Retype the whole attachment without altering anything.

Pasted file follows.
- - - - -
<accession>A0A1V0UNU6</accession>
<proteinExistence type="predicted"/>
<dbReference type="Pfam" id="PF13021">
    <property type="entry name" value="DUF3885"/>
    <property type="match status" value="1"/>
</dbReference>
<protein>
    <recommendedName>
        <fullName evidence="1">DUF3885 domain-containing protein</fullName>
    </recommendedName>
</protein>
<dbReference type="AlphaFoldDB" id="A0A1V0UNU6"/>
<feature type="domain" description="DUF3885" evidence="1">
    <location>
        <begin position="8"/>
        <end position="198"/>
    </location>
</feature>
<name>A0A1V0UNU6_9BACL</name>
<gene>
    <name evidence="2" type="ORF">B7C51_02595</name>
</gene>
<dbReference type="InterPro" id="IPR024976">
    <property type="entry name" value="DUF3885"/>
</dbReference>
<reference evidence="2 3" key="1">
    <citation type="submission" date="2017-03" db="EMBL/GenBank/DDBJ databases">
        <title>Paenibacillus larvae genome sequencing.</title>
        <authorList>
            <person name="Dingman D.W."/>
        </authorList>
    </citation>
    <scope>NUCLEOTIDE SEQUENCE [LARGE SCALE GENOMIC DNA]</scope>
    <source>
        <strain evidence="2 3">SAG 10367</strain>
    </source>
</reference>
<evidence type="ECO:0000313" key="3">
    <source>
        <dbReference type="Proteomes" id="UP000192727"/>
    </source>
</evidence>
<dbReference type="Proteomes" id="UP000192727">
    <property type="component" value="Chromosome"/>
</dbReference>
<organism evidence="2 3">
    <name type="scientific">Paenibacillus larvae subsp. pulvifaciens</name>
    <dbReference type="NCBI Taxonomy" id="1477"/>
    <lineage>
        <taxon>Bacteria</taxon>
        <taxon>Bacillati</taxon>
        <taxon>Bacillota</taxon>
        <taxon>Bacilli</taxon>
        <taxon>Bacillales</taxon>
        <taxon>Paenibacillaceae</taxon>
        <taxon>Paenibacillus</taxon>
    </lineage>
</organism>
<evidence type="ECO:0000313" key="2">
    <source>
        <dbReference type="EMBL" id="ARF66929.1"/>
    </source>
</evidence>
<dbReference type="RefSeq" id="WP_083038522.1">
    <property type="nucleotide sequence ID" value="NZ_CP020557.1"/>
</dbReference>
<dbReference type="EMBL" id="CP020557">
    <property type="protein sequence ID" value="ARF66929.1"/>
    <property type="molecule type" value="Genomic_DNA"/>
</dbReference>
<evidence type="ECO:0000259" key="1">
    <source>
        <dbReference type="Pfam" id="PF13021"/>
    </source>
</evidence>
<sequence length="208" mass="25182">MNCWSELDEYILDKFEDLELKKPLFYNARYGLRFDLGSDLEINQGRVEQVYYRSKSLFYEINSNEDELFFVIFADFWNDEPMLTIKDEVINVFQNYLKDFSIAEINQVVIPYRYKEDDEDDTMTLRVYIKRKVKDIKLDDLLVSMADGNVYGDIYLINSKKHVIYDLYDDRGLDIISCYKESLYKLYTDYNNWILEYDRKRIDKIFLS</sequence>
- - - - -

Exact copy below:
<accession>A0A1V0UNU6</accession>
<proteinExistence type="predicted"/>
<dbReference type="Pfam" id="PF13021">
    <property type="entry name" value="DUF3885"/>
    <property type="match status" value="1"/>
</dbReference>
<protein>
    <recommendedName>
        <fullName evidence="1">DUF3885 domain-containing protein</fullName>
    </recommendedName>
</protein>
<dbReference type="AlphaFoldDB" id="A0A1V0UNU6"/>
<feature type="domain" description="DUF3885" evidence="1">
    <location>
        <begin position="8"/>
        <end position="198"/>
    </location>
</feature>
<name>A0A1V0UNU6_9BACL</name>
<gene>
    <name evidence="2" type="ORF">B7C51_02595</name>
</gene>
<dbReference type="InterPro" id="IPR024976">
    <property type="entry name" value="DUF3885"/>
</dbReference>
<reference evidence="2 3" key="1">
    <citation type="submission" date="2017-03" db="EMBL/GenBank/DDBJ databases">
        <title>Paenibacillus larvae genome sequencing.</title>
        <authorList>
            <person name="Dingman D.W."/>
        </authorList>
    </citation>
    <scope>NUCLEOTIDE SEQUENCE [LARGE SCALE GENOMIC DNA]</scope>
    <source>
        <strain evidence="2 3">SAG 10367</strain>
    </source>
</reference>
<evidence type="ECO:0000313" key="3">
    <source>
        <dbReference type="Proteomes" id="UP000192727"/>
    </source>
</evidence>
<dbReference type="Proteomes" id="UP000192727">
    <property type="component" value="Chromosome"/>
</dbReference>
<organism evidence="2 3">
    <name type="scientific">Paenibacillus larvae subsp. pulvifaciens</name>
    <dbReference type="NCBI Taxonomy" id="1477"/>
    <lineage>
        <taxon>Bacteria</taxon>
        <taxon>Bacillati</taxon>
        <taxon>Bacillota</taxon>
        <taxon>Bacilli</taxon>
        <taxon>Bacillales</taxon>
        <taxon>Paenibacillaceae</taxon>
        <taxon>Paenibacillus</taxon>
    </lineage>
</organism>
<evidence type="ECO:0000313" key="2">
    <source>
        <dbReference type="EMBL" id="ARF66929.1"/>
    </source>
</evidence>
<dbReference type="RefSeq" id="WP_083038522.1">
    <property type="nucleotide sequence ID" value="NZ_CP020557.1"/>
</dbReference>
<dbReference type="EMBL" id="CP020557">
    <property type="protein sequence ID" value="ARF66929.1"/>
    <property type="molecule type" value="Genomic_DNA"/>
</dbReference>
<evidence type="ECO:0000259" key="1">
    <source>
        <dbReference type="Pfam" id="PF13021"/>
    </source>
</evidence>
<sequence length="208" mass="25182">MNCWSELDEYILDKFEDLELKKPLFYNARYGLRFDLGSDLEINQGRVEQVYYRSKSLFYEINSNEDELFFVIFADFWNDEPMLTIKDEVINVFQNYLKDFSIAEINQVVIPYRYKEDDEDDTMTLRVYIKRKVKDIKLDDLLVSMADGNVYGDIYLINSKKHVIYDLYDDRGLDIISCYKESLYKLYTDYNNWILEYDRKRIDKIFLS</sequence>